In an opinion piece published in the New York Times on October 24, 2019, Senate Minority Leader Chuck Schumer (D-NY) proposed a plan to boost the US electric vehicle industry and reduce carbon dioxide (CO2) emissions from the transportation sector. Schumer says he will include this plan in comprehensive climate legislation next year if Democrats gain a majority in the Senate in the November 2020 elections.
Supporters of Schumer’s plan include environmental advocacy groups, labor unions, and automakers. For every gallon of gas that internal combustion engine vehicles use, they emit about 20 pounds of carbon dioxide through the tailpipe. Electric vehicles, which produce no tailpipe emissions, are a solution to reduce carbon dioxide in the air, even in regions that still rely on coal power. As more of the electricity that they draw from the grid is produced from carbon-free sources such as wind and solar, their climate benefits will only increase.
According to the Clean Cars for America plan details on the Senate Democrats’ website, the plan would cost $454 billion over 10 years and would include three components:
- Vouchers for electric, hybrid-electric or hydrogen fuel cell vehicles when drivers trade in their internal combustion engine cars;
- Grants to state and local governments to install electric vehicle charging stations; and
- Grants to factories that will produce electric vehicles in the US.
The plan sets an ambitious target for all vehicles on the road in the US to have zero tailpipe emissions by 2040. Schumer says the vouchers, grants and other provisions of his plan would get the US 25% of the way toward that goal. However, the plan addresses only light-duty passenger vehicles, not larger heavy-duty vehicles.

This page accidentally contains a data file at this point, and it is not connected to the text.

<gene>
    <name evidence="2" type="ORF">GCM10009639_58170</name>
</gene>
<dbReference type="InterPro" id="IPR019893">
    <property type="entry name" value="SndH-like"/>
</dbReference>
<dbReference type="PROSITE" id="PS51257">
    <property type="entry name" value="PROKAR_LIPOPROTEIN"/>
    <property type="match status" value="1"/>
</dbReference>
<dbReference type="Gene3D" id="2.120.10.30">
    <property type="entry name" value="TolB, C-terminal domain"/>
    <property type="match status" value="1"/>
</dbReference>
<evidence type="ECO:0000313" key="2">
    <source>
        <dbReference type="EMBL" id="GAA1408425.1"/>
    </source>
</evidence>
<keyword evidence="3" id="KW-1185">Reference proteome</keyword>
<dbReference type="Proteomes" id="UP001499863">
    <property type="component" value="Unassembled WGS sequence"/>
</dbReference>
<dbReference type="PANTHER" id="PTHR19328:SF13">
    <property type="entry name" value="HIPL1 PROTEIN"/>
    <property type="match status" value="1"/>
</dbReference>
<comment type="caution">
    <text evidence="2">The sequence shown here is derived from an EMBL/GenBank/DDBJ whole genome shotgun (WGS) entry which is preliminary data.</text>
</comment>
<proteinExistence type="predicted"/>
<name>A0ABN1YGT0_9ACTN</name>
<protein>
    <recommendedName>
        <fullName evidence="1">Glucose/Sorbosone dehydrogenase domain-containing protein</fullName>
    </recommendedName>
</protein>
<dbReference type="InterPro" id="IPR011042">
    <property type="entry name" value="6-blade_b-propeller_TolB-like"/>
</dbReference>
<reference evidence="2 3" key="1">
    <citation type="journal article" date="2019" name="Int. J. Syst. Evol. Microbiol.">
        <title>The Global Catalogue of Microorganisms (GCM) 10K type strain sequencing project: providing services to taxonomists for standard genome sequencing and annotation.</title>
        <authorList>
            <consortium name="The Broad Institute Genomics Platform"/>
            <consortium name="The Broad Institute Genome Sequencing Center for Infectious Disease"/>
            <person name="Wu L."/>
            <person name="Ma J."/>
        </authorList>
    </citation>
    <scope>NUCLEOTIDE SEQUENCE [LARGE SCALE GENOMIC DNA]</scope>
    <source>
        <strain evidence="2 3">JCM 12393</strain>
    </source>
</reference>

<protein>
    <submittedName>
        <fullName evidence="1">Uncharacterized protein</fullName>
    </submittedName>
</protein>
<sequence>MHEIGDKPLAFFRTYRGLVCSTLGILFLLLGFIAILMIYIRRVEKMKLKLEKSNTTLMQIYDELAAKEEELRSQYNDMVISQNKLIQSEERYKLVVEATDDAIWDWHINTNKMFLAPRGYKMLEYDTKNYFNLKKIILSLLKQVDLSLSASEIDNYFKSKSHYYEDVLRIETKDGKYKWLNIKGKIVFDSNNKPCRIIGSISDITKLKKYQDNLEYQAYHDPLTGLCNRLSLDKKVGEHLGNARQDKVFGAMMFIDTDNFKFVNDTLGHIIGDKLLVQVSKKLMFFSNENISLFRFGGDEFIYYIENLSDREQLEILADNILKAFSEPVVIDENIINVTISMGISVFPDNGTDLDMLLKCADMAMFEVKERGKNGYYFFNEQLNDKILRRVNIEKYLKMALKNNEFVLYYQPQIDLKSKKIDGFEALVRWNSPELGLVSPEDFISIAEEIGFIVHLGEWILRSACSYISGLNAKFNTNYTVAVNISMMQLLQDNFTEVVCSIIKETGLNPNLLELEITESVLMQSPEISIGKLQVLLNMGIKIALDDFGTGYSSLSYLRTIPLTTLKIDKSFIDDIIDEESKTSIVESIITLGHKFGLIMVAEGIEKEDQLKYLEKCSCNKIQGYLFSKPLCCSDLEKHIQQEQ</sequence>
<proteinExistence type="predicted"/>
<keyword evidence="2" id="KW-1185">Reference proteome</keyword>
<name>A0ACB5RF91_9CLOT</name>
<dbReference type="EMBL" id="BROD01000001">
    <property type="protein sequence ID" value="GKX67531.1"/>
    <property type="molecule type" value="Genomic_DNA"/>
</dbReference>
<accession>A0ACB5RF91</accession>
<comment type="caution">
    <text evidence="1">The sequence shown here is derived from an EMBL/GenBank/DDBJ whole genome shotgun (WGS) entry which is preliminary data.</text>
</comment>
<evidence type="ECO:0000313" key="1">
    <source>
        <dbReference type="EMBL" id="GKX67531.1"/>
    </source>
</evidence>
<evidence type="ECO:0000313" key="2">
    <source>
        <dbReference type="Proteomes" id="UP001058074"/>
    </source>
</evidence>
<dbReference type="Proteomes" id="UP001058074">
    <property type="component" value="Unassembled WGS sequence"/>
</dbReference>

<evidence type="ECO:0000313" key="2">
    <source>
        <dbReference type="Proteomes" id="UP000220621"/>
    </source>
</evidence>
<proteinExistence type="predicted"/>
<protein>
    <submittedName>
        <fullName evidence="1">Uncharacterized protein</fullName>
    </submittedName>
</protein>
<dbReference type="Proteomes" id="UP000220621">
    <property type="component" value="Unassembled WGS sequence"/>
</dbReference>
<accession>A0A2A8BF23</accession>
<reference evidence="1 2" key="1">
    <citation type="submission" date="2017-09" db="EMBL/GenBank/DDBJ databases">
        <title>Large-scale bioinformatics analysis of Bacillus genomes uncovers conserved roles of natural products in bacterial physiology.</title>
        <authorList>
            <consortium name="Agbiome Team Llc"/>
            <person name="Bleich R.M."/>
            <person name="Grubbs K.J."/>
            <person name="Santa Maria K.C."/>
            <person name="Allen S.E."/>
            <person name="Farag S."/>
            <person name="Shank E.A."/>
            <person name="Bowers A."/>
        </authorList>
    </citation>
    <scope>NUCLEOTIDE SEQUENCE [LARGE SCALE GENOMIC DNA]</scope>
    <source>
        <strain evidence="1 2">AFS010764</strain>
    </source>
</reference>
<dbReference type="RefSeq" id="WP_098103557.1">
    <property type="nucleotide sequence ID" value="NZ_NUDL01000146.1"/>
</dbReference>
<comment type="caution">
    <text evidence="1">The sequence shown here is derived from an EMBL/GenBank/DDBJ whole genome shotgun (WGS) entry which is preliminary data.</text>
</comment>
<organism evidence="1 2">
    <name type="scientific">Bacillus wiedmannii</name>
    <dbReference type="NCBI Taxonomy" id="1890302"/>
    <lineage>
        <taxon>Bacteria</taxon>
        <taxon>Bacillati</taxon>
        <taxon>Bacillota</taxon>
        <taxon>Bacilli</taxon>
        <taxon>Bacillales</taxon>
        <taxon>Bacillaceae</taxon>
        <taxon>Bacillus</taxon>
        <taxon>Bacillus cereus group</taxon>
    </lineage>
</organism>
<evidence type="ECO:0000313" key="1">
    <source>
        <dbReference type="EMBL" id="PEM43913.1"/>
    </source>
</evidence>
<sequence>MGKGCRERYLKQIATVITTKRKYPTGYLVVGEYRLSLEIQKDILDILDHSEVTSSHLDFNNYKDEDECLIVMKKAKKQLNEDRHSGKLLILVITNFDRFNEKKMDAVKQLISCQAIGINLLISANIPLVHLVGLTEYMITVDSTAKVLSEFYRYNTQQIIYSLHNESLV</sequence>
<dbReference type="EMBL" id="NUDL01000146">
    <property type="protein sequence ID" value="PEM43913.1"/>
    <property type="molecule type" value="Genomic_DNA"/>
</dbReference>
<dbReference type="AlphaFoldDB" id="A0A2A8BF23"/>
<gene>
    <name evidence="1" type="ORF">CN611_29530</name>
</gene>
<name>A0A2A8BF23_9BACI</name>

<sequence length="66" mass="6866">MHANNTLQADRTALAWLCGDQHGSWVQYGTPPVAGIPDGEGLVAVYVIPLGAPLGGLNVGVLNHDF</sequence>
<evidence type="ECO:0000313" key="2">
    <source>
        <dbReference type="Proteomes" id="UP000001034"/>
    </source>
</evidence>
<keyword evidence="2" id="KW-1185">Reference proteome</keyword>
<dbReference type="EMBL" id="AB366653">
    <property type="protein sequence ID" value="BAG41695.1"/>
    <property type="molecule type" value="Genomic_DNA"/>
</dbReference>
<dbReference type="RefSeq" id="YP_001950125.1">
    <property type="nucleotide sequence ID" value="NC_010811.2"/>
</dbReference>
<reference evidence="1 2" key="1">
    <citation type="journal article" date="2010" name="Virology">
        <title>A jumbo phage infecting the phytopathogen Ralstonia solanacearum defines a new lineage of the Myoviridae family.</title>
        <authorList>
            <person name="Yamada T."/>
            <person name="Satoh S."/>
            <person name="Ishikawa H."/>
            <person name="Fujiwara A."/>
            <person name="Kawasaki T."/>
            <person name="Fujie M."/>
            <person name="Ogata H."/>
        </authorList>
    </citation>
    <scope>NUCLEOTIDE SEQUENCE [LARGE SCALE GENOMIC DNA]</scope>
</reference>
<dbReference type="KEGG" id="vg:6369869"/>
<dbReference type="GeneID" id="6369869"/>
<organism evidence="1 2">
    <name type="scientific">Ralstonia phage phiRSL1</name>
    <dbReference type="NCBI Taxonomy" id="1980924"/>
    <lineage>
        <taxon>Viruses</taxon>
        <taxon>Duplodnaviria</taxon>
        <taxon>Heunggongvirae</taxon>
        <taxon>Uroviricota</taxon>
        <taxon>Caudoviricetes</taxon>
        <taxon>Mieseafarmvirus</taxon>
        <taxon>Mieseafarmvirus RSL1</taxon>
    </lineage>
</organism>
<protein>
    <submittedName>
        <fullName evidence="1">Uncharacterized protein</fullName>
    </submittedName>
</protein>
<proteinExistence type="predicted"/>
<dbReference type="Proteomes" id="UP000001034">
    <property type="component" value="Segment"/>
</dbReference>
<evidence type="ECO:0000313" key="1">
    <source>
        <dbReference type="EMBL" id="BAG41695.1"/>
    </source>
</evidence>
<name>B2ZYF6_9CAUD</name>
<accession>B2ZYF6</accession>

Federal financial incentives for the purchase of electric vehicles do already exist in the form of a $7,500 tax credit. However, the number of tax credits per vehicle model is limited, and current programs are phasing out as vehicle models reach their limits. Schumer’s plan would offer cash vouchers ranging from $3,000 to $7,000 for about 63 million clean vehicles. The amount would depend on the income level of the customer and the characteristics of the vehicle.
In August 2018, the Trump Administration proposed a rollback of existing federal corporate annual fuel efficiency (CAFE) standards, which had been designed to push the market toward adoption of electric and hybrid-electric vehicles. The proposed rollback has yet to be finalized, let alone survive what is likely to be a lengthy court challenge. Senator Schumer’s plan sidesteps the uncertainty created by this conflict, and instead offers an alternative mechanism using market incentives to prod automakers and drivers to go a cleaner route.